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Having issues with being a "babyfaced" nurse.

Hi there,

Im having professional issues with looking young, i have the big eyes, high eyebrows, chubby cheeks, and weak chin. Ive been a nurse for only a yr working at a family doctor/walk in clinic environment, Im in densely populated area in a big city. I cant take it anymore. Im not being treated well, I know some of you will point the finger at me as if its something im doing but i promise i work hard and meticiously and i put patients first. Im not getting any respect as time goes on and patients are constantly testing me and making comments about my age and appearance, i have learned to brush it off and carry myself with confidence (even subconsiously speak with a deeper voice). I thought i would get a better and it is in some ways, theres always been patients ive connected with instantly and even the ones just looking to get in and out its a pleasent enough experience however the bad apples are ruining my personality and there are more bad apples than people think, i dont know if i can do this anymore, today i had a patient sit down on the chair before doing blood work and start bullying me about my age before i even had a chance to interact with her or say much to her, i got mad, im human, i couldnt proceed with the blood work causes i was shaking (d/t not being able to express my anger and taking a lot of ****, i just had a strong emotional reaction finally) asked her to come back another day, she scuffed and said "and your gonna work with people?" i looked at her and she seemed to take such pleasure in what she was doing. I cried in the bathroom after, thats a first for me. A person can only take so much. I feel like society is gettin worse and worse with its rudeness. Im already fed up, i tried to express myself to a coworker but she just laughed. I think the reason i got so upset is cause a spent a yr working really hard, im stressed, we are understaffed and this woman had the audacity to try to cut me down. She was vile.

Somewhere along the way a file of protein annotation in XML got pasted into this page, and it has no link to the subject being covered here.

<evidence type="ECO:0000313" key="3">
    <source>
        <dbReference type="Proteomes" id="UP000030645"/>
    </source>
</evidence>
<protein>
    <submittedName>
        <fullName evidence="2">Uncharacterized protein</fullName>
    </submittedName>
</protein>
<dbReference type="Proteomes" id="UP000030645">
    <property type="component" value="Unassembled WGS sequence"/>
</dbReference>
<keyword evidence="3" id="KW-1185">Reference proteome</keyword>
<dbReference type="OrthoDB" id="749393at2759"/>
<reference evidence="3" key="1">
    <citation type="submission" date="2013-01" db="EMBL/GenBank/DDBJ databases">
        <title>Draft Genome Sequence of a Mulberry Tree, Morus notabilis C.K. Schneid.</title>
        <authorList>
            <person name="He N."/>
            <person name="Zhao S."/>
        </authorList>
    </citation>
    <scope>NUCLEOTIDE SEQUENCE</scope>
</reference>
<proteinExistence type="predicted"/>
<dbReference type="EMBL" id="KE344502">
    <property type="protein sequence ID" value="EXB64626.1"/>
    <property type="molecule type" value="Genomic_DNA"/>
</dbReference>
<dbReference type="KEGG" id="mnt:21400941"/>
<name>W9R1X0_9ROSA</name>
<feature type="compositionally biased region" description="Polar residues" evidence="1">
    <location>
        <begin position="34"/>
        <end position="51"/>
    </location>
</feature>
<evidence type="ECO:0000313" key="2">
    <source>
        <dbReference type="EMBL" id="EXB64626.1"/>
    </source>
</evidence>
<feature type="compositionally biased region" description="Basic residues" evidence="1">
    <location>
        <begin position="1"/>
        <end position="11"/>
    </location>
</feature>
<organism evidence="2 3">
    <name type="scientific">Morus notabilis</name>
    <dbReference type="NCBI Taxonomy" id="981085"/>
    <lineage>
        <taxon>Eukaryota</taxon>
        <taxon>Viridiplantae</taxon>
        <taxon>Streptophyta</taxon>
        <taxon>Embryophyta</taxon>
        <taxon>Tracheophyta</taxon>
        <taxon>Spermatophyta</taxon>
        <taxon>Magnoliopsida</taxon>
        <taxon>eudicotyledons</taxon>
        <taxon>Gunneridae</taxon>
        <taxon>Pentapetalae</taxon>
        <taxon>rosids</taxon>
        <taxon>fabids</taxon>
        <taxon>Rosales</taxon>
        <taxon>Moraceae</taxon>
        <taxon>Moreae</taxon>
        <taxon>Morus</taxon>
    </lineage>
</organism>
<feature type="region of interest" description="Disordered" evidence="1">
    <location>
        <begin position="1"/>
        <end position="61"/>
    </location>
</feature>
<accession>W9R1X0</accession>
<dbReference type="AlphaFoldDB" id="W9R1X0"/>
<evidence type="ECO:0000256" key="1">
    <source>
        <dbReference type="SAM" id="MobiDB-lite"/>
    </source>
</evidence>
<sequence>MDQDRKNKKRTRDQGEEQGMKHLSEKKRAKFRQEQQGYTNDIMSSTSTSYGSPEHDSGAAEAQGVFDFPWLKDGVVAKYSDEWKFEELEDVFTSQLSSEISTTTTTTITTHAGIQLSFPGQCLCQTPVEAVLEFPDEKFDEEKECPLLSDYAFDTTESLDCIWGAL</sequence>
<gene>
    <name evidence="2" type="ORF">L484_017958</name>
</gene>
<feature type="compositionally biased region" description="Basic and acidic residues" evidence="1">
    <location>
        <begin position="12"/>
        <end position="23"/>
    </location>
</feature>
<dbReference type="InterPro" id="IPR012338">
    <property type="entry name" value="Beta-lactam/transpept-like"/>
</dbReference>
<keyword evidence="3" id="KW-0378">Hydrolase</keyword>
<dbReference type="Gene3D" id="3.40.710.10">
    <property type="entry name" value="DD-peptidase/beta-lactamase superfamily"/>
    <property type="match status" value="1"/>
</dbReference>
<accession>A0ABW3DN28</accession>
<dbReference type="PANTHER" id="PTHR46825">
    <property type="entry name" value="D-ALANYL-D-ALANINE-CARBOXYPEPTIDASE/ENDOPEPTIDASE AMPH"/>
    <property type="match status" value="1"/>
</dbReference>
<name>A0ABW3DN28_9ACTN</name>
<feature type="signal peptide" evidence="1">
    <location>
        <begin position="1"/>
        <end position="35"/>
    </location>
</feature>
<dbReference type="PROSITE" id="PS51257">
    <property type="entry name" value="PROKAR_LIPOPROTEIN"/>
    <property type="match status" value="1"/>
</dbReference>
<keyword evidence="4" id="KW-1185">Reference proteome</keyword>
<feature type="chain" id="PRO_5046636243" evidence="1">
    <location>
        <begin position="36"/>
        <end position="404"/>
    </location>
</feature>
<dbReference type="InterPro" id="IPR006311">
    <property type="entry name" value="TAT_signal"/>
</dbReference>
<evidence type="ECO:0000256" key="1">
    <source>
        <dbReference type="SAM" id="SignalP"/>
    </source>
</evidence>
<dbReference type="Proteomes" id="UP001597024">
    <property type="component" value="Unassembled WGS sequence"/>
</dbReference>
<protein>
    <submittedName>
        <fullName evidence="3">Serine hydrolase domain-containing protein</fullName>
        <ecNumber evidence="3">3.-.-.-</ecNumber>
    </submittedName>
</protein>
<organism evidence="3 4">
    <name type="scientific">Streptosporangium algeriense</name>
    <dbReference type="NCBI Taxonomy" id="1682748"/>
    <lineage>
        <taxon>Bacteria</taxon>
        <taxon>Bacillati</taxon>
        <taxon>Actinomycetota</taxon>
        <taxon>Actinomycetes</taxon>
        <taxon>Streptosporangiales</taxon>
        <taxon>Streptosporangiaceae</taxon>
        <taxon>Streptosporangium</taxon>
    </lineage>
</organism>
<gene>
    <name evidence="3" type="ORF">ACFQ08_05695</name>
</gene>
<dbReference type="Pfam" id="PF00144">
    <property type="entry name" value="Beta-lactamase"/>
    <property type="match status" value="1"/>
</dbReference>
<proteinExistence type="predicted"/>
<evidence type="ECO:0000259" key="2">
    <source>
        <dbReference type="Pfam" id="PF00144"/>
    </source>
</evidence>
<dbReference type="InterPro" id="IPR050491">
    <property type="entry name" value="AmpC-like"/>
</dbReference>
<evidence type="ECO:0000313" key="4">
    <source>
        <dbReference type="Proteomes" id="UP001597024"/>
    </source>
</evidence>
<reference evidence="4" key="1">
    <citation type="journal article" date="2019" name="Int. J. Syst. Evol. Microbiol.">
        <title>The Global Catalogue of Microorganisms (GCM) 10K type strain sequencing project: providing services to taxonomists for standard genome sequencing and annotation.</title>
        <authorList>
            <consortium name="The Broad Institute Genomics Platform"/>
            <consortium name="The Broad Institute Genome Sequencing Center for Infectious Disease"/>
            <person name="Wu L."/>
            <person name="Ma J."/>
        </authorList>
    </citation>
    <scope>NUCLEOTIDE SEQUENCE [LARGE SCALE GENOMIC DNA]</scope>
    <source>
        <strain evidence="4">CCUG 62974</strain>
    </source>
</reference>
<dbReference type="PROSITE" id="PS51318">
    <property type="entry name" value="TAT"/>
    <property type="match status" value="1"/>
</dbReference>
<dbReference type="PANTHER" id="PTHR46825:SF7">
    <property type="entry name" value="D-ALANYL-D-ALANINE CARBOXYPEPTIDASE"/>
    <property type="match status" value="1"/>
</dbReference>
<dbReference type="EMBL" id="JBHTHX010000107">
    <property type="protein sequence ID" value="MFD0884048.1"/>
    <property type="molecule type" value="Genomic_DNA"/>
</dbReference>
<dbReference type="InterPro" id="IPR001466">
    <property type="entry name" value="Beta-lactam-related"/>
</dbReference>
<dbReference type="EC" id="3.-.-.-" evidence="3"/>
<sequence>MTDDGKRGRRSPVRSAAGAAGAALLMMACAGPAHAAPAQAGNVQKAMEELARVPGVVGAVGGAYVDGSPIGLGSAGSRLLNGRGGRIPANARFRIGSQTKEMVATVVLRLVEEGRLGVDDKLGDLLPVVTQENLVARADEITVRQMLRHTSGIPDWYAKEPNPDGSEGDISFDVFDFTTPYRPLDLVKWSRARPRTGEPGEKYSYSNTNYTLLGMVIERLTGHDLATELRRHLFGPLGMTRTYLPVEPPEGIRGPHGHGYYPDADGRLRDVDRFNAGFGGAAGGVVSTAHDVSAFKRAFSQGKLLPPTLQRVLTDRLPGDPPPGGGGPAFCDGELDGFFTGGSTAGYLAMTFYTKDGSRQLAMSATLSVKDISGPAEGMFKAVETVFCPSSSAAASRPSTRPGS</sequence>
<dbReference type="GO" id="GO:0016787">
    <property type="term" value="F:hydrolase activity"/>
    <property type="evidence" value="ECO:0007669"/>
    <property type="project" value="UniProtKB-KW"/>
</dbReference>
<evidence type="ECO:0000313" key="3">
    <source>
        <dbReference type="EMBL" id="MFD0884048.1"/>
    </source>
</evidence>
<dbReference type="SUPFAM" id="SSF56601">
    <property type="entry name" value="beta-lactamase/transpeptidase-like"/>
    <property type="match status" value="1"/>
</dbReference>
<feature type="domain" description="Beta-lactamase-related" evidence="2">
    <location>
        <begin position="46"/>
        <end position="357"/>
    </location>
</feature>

Im in my late 20s, there are a couple of girls who i think look younger than me and actually are but i never see them get this as much, i dont know what it is about me, im pretty blank and stoic, ive learned to be... So i dont know

Does anyone have advice for me? Or have been through this? Or have someone they know who have been through this and found a solution? Im considering leaving nursing, as hard as ive worked so far, my mental health and selfesteem is suffering. Where does someone with a babyface face even fit in the professional world? I know that sounds weird but im serious, i know to be tough but id rather just be my normal self and do my job without being harrassed. People f with me more than they do others, i noticed this in nursing school as well.

Sorry for the spelling mistakes, typed on my phone